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Three Streaming Video Challenges We Still Face Today, and How to Solve Them
Bandwidth limitations, device compatibility, and latency and reliability issues still hold the online video industry back. Here's a look at how to overcome those challenges.

Streaming video has come a long way since the days of RealPlayer and 25Kbps video. However, despite massive advancements over the past two decades, there are specific hurdles that the industry continues to face. In particular, bandwidth limitations, latency issues, and device compatibility challenges prevent viewers from experiencing seamless video streaming.

The good news is that today's technology has made it possible to overcome these issues and deliver high-quality streaming video to users anytime, anywhere. By utilizing newer codecs, leveraging a multi-CDN or SD-CDN, and transcoding video streams, providers can improve the user experience and keep viewers engaged.

Bandwidth Limitations

The industry has experienced major advancements in broadband, video resolutions, and streaming. However, higher resolution videos and larger bandwidth capabilities present new challenges, as networks are more likely to experience a bandwidth crunch.

For example, it's common for a 720p video to be streamed at 2.5-5Mbps, or for a 1080p video to be streamed at 5-10Mbps. However, with 4K resolutions and beyond, that ratio doesn't scale. If video providers are using H.264 AVC, they need the capacity to stream 40Mbps. As a result, the newer HEVC, VP9, and AV1 codecs are critically important in today's streaming video landscape, since they can compress to half of H.264 AVC. 

As the number of cord cutters and consumers watching online video continues to increase, these bandwidth limitations will be exacerbated. Viewers have come to expect high-quality video streams, and they will want watch their content of choice in the highest resolution available.

In order to guarantee that the highest video quality is available to viewers, providers must have very tight lossless compression. A two-pass compression—one that has an overall package compression along with a secondary compression—can solve for this. It transfers video by removing similar information so that it only needs to be transmitted once instead of multiple times for every frame.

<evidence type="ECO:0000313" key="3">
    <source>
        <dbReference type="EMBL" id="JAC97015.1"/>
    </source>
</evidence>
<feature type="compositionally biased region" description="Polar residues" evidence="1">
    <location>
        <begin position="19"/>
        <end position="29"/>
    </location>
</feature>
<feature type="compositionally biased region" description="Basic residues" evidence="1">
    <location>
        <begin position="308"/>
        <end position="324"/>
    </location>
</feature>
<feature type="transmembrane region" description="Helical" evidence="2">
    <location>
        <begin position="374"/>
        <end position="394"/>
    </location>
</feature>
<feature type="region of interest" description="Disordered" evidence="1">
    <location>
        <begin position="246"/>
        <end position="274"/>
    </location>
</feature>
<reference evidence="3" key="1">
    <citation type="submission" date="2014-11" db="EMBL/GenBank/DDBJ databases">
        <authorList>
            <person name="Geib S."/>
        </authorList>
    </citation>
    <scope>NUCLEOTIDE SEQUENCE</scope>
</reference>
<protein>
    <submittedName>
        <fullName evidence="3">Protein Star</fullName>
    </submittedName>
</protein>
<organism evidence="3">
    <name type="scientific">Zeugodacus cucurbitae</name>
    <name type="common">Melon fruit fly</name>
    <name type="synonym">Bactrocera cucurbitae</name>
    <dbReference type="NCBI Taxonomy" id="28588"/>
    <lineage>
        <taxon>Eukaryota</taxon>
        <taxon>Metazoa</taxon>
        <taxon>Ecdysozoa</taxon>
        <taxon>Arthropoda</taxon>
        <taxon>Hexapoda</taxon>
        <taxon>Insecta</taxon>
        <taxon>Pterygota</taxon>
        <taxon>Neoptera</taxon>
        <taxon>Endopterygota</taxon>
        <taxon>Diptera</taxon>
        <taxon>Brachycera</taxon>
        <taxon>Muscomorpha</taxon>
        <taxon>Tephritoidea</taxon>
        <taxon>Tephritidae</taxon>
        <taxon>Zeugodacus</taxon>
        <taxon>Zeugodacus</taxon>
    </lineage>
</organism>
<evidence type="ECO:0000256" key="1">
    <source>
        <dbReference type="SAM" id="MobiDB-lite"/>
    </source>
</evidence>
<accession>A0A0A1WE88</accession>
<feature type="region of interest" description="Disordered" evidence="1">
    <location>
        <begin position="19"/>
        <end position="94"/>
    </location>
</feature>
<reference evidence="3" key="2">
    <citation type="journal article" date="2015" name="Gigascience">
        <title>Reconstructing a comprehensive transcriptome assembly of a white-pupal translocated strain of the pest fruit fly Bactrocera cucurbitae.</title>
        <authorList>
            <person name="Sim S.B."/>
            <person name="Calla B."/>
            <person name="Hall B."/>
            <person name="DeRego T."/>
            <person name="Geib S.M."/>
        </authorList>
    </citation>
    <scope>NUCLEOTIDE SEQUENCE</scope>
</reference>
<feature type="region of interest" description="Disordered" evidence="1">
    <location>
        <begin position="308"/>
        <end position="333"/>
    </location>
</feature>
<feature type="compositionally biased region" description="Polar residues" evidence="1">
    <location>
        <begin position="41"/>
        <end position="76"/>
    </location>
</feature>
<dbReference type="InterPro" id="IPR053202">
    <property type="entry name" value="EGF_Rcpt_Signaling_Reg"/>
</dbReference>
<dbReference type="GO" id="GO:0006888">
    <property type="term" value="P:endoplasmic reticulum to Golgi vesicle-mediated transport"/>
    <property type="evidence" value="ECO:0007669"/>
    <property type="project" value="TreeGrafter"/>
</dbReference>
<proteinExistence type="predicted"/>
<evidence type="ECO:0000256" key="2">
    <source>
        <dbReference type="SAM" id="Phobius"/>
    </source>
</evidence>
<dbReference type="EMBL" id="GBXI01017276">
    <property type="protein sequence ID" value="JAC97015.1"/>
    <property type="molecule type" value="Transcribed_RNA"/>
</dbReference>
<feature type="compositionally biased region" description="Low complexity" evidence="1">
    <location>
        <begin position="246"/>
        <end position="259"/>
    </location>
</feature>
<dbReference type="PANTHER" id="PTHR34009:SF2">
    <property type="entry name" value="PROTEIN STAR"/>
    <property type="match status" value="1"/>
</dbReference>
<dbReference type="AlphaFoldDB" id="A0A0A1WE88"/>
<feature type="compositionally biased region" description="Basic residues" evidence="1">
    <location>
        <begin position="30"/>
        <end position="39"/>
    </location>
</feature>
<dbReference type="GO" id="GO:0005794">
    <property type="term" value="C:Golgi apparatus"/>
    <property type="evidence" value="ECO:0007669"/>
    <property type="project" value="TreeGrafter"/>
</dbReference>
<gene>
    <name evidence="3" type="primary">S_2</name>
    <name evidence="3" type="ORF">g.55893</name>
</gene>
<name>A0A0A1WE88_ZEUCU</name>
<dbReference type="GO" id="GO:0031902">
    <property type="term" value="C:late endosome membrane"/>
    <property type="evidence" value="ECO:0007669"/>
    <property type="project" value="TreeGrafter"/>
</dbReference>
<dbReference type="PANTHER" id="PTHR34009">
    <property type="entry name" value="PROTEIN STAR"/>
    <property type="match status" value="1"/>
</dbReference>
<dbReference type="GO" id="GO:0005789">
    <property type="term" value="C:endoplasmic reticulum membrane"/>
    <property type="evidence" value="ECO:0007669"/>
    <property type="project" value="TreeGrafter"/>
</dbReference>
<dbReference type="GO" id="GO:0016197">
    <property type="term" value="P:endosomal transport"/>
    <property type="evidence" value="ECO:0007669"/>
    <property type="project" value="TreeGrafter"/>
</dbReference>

Latency and Reliability Issues

With higher resolutions and bitrates, massive amounts of data are being delivered—and this volume of activity can result in latency and reliability issues. As viewers, we've all experienced that all-too-familiar scenario where the video stream lags or completely drops out at a crucial moment. And as video professionals, we've been on the other side, having seen firsthand how difficult it is to deliver high-quality video to viewers at scale.

The solution to preventing latency lies in using a multi-CDN or SD-CDN approach. By tapping into more than one content delivery network, streaming providers can access the best network with the shortest video packet times when they need it most. This solution allows for intelligent players that can analyze user activity and determine when switching networks will improve the viewing experience.

Device Compatibility Challenges

Lastly, ensuring that video streams are able to reach viewers everywhere they are is another challenge that providers still face. Today, fully adaptive streams can adjust to any bitrate and resolution, making it easier to deliver the right stream to every screen. But video providers still need to decide whether to distribute multiple streams to a service provider, or whether to send one stream and transcode it.

To effectively deliver the highest quality video to multiple devices, the best solution is to send one stream to a service provider and have them transcode it for the devices needed. This enables the video distributor to save bandwidth and prevent overall latency.

In today's crowded media landscape, technology challenges must be addressed in order to retain viewers and drive profitability. While we all know that creating high-quality content is a key differentiator for streaming video providers, that content is worthless if viewers can't watch it. Ensuring that massive video files can be delivered quickly—without lags—and viewed anytime, anywhere is paramount to a streaming provider's success.